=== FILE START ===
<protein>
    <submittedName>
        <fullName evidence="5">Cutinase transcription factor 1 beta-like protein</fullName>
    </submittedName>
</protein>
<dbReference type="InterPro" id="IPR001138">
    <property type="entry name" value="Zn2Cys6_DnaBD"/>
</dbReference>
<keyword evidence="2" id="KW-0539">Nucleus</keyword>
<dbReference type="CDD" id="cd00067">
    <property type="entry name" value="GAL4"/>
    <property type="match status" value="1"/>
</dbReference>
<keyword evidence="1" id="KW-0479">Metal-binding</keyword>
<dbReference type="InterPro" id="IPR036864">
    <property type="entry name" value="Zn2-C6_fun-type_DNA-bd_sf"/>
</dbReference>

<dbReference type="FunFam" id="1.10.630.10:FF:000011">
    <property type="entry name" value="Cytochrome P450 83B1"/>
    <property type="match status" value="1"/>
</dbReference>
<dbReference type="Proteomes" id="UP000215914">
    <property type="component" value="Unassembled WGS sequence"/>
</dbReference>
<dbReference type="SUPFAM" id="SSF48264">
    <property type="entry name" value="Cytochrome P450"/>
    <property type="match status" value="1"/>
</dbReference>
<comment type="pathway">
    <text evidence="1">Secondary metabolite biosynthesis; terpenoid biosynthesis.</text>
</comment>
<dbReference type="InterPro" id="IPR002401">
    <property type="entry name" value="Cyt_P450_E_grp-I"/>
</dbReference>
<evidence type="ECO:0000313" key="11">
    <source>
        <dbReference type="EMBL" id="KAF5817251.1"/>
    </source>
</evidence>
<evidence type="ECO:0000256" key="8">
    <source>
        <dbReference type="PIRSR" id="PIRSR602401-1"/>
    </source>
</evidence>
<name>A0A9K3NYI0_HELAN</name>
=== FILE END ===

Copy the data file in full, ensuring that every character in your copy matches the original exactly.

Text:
<protein>
    <submittedName>
        <fullName evidence="5">Cutinase transcription factor 1 beta-like protein</fullName>
    </submittedName>
</protein>
<dbReference type="InterPro" id="IPR001138">
    <property type="entry name" value="Zn2Cys6_DnaBD"/>
</dbReference>
<keyword evidence="2" id="KW-0539">Nucleus</keyword>
<dbReference type="CDD" id="cd00067">
    <property type="entry name" value="GAL4"/>
    <property type="match status" value="1"/>
</dbReference>
<keyword evidence="1" id="KW-0479">Metal-binding</keyword>
<dbReference type="InterPro" id="IPR036864">
    <property type="entry name" value="Zn2-C6_fun-type_DNA-bd_sf"/>
</dbReference>

<dbReference type="FunFam" id="1.10.630.10:FF:000011">
    <property type="entry name" value="Cytochrome P450 83B1"/>
    <property type="match status" value="1"/>
</dbReference>
<dbReference type="Proteomes" id="UP000215914">
    <property type="component" value="Unassembled WGS sequence"/>
</dbReference>
<dbReference type="SUPFAM" id="SSF48264">
    <property type="entry name" value="Cytochrome P450"/>
    <property type="match status" value="1"/>
</dbReference>
<comment type="pathway">
    <text evidence="1">Secondary metabolite biosynthesis; terpenoid biosynthesis.</text>
</comment>
<dbReference type="InterPro" id="IPR002401">
    <property type="entry name" value="Cyt_P450_E_grp-I"/>
</dbReference>
<evidence type="ECO:0000313" key="11">
    <source>
        <dbReference type="EMBL" id="KAF5817251.1"/>
    </source>
</evidence>
<evidence type="ECO:0000256" key="8">
    <source>
        <dbReference type="PIRSR" id="PIRSR602401-1"/>
    </source>
</evidence>
<name>A0A9K3NYI0_HELAN</name>